Neither Here Nor There: Perspectives on Identity by the Young Eritrean and Ethiopian Diaspora in America

October 15, 2009

Do You Remember

Filed under: Uncategorized — Habesha Diaspora @ 9:10 am
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seleda header

Or are you too young to have taken an interest in that site?  I remember discovering by accident as a junior in college.  At that point in my life I had grown up very isolated from the habesha community.  In fact I made my first habesha friend as a sophomore at that university – this was the first time I was around another habesha who was anywhere near my age.  We are still close friends today almost 10 years later.  But I digress, Seleda, right?

Discovering Seleda was like being given a window into a world I didn’t even know I longed for.  It meant reading well written and humerous analyses of typical life happenings except it was through OUR lens! Written in a mix of English and Amarigna just like I speak!  The intelligent humor, sophistication, tenderness, and vulnerability with which the authors discussed life, love, hurt, death, longing for home, making a path in the diaspora, and trying to figure it all out was affirming, inspiring, comforting, and like having a piece of home.  Efoy – I said- lelam inde ene yemichigir ale leka.  The best part was that it appeared like the writers had a couple years on me so they provided a glimpse of what might come next in my life and struggles.  It felt like I was given a crystal ball to anticipate and prepare for what may come in my future.  I am the talak between my sister and I and it often felt like I was given the job of explorer who had to go out and forge a road that my sister could later possibly follow with more ease (should she so choose.)  Dad often called me the guinnea pig and trailblazer of the family because my parents learned parenting by trial and error of raising me…you can imagine what that could have been like.  Through Seleda I found my examples to look up to.  I found a place where I could see what normal angst is and how to traverse common pitfalls of life.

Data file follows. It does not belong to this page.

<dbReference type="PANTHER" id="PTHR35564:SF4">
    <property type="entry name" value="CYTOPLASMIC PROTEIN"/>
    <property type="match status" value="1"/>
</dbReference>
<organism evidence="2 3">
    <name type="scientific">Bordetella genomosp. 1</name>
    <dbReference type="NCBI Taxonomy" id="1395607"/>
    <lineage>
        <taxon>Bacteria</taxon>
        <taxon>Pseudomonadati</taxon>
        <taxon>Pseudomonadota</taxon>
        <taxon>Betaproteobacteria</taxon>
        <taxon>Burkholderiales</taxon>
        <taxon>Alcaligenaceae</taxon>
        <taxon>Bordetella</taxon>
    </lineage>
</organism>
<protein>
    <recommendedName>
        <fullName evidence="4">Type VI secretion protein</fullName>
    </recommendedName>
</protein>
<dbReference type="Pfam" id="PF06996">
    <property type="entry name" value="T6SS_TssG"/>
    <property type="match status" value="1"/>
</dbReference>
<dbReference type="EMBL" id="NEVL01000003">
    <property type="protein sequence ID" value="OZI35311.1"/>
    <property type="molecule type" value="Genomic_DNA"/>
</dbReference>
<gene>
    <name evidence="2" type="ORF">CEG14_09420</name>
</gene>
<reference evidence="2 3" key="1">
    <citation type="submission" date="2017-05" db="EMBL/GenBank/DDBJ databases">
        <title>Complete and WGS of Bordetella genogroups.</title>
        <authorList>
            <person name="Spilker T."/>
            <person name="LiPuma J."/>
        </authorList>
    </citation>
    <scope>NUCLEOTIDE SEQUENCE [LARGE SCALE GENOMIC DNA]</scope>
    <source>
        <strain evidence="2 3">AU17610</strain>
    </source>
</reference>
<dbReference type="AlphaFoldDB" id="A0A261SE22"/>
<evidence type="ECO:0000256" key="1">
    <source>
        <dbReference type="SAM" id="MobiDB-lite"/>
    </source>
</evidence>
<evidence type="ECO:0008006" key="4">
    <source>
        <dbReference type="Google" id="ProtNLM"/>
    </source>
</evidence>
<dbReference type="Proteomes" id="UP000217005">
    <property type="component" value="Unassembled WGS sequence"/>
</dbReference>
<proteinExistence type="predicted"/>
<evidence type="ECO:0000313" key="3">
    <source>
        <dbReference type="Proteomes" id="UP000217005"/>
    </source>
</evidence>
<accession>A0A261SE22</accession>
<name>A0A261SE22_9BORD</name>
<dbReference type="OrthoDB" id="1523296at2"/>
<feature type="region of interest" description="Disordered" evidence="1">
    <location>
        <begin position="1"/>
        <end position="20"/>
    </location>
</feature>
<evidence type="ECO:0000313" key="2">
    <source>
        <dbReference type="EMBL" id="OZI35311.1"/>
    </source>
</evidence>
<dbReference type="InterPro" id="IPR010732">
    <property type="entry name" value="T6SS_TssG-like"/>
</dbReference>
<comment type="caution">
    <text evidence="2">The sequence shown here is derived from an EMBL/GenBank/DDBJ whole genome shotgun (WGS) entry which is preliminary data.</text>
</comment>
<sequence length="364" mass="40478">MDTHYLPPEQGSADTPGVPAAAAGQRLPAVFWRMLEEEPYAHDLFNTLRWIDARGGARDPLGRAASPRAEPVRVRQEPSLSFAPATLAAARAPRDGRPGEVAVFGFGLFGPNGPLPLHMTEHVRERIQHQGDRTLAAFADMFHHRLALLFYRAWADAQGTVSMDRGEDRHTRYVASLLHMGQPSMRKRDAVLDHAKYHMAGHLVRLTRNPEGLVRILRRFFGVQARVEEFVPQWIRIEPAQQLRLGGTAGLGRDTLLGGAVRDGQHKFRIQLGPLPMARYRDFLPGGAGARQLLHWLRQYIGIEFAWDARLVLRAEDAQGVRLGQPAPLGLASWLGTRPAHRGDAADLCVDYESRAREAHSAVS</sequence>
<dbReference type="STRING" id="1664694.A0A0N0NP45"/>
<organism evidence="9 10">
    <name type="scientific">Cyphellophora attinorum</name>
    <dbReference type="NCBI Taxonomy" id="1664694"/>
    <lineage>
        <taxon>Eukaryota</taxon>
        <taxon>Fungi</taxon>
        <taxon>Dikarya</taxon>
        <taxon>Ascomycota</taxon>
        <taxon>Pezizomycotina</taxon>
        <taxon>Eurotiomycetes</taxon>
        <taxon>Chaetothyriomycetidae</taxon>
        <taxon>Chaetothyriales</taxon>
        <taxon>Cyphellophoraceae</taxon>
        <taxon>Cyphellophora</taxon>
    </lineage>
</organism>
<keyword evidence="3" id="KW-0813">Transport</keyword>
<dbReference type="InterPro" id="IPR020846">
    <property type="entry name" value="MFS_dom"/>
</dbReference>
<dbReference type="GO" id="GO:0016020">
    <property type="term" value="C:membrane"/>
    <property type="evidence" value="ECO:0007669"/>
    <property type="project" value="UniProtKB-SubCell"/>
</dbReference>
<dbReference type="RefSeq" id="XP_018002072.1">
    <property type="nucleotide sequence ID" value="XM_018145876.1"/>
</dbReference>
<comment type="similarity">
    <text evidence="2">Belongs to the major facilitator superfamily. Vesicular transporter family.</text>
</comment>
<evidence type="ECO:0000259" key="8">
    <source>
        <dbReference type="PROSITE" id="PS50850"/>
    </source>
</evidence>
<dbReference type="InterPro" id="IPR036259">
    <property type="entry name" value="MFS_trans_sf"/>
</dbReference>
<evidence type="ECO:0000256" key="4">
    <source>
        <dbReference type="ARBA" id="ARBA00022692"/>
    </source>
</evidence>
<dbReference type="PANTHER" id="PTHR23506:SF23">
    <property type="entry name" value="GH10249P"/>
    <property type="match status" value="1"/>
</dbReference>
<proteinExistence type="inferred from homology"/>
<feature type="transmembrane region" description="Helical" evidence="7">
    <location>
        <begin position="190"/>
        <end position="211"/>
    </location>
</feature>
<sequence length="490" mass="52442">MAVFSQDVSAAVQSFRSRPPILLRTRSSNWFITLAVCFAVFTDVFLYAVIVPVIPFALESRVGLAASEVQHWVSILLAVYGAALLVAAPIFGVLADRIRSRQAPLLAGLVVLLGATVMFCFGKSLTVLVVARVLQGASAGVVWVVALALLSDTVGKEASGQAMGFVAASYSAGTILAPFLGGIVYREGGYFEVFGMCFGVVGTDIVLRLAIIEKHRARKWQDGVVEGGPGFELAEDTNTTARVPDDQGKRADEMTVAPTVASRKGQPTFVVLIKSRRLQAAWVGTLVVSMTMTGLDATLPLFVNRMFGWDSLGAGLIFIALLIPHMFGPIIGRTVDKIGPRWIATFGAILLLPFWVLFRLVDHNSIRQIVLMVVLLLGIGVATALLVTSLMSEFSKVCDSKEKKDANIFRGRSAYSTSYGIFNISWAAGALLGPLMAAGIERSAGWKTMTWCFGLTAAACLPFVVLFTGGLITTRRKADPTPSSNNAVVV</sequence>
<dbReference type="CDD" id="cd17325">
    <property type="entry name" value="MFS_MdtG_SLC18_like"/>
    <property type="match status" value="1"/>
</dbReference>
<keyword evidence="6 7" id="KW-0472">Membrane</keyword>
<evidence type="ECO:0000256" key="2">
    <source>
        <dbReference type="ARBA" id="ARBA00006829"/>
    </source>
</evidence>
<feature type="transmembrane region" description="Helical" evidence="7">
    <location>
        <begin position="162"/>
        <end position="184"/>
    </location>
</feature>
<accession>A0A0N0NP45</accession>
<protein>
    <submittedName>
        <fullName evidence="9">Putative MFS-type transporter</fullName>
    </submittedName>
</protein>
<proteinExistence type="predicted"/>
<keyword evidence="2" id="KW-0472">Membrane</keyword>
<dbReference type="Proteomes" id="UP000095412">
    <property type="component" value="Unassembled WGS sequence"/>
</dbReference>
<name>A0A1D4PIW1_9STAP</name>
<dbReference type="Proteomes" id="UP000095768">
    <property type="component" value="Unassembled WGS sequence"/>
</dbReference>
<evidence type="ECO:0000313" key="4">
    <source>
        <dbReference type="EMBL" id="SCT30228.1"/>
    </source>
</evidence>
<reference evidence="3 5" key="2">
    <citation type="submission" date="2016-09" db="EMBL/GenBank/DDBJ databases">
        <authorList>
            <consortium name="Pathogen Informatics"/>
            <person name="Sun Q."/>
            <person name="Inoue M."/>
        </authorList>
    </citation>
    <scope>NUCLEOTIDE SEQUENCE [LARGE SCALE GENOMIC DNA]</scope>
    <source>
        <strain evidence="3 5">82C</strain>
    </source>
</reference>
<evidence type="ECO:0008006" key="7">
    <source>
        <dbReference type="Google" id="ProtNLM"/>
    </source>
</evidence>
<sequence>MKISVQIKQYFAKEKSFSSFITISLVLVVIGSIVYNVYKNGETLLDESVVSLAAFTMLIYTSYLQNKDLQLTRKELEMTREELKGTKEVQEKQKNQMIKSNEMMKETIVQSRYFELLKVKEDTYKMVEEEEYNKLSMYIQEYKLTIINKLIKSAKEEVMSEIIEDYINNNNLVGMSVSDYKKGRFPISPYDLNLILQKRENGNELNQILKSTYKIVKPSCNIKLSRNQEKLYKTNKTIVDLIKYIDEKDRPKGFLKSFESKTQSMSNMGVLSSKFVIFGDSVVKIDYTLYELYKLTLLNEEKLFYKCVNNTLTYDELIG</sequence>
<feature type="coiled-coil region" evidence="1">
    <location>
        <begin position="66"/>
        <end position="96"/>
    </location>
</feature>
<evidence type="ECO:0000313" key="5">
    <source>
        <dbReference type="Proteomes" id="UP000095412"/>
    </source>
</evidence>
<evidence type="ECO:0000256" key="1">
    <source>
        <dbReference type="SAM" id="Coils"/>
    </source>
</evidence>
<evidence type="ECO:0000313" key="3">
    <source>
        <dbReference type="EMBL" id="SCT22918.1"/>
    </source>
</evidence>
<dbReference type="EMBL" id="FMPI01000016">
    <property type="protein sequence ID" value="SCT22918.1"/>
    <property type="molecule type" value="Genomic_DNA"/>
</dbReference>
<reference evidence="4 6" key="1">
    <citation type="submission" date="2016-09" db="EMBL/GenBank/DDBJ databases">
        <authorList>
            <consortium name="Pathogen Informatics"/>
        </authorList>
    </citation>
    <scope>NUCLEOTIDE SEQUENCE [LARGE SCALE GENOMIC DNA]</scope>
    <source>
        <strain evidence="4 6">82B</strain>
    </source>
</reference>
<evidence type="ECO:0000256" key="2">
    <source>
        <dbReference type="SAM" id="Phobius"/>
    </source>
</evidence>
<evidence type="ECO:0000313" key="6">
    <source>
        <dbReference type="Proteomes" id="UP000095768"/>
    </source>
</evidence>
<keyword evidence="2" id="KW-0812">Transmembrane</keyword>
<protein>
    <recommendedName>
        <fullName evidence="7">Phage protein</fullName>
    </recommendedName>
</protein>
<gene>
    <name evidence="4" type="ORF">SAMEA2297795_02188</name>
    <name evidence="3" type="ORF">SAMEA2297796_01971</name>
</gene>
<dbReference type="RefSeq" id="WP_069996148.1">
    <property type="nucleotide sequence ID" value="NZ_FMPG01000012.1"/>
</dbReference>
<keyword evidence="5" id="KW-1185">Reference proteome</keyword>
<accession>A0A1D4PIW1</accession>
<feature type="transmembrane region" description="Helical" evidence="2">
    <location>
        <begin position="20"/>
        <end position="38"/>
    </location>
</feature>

Well, I have good news – Seleda is back better than ever at I am happy to say they are as  witty, interesting, and humerous as ever.  To make their return even more meaningful for me, if you read the piece In Search of My Identity in the Diaspora by Teninet Bereket you will find some thoughts that very much fall in line with the concepts of this book project.


PS:  Here is a reprint of a previous Seleda piece that readers of this blog might relate to even more:


August 31, 2009

Sample Writing

Just for discussion, inspiration, etc. I thought people could share work they have done in the past. These are just for sharing and will not be considered for the book (those will need to be formally submitted.) Book submissions of course do not have to be exactly like pieces here:

Here is a piece written by my sister Liya:

ethio kids on stage


Habeshannete Kurate- on being Ethiopian
Tuesday, June 30, 2009 at 8:56pm

My colors bleed together
behind this distorted glass
a dimension of my self
stuffing towels into cracks
to fend off shinkurt, berbere
until it is time to feast on
“Erre”… “ewa!”
no licking fingers at this table
no singing at this table
no eating alone at this table
No one left behind
at this table
decorated in elaborate Meskeloch
a luxury woven into everyday
jewelry, hats, shirts, bedsheets, art
You musn’t forget Egzihaber Yimesgen
Until the cross burns a place in you
You see the cross at the road between
here and there pointing with all its fingers
Left and Right and Heaven and Hell
Egzihaber Yirdachu, Ye Hagere Lijoch
They will dance a place into eternity
Laugh and praise their way into history
Break bread
at a Crossed place

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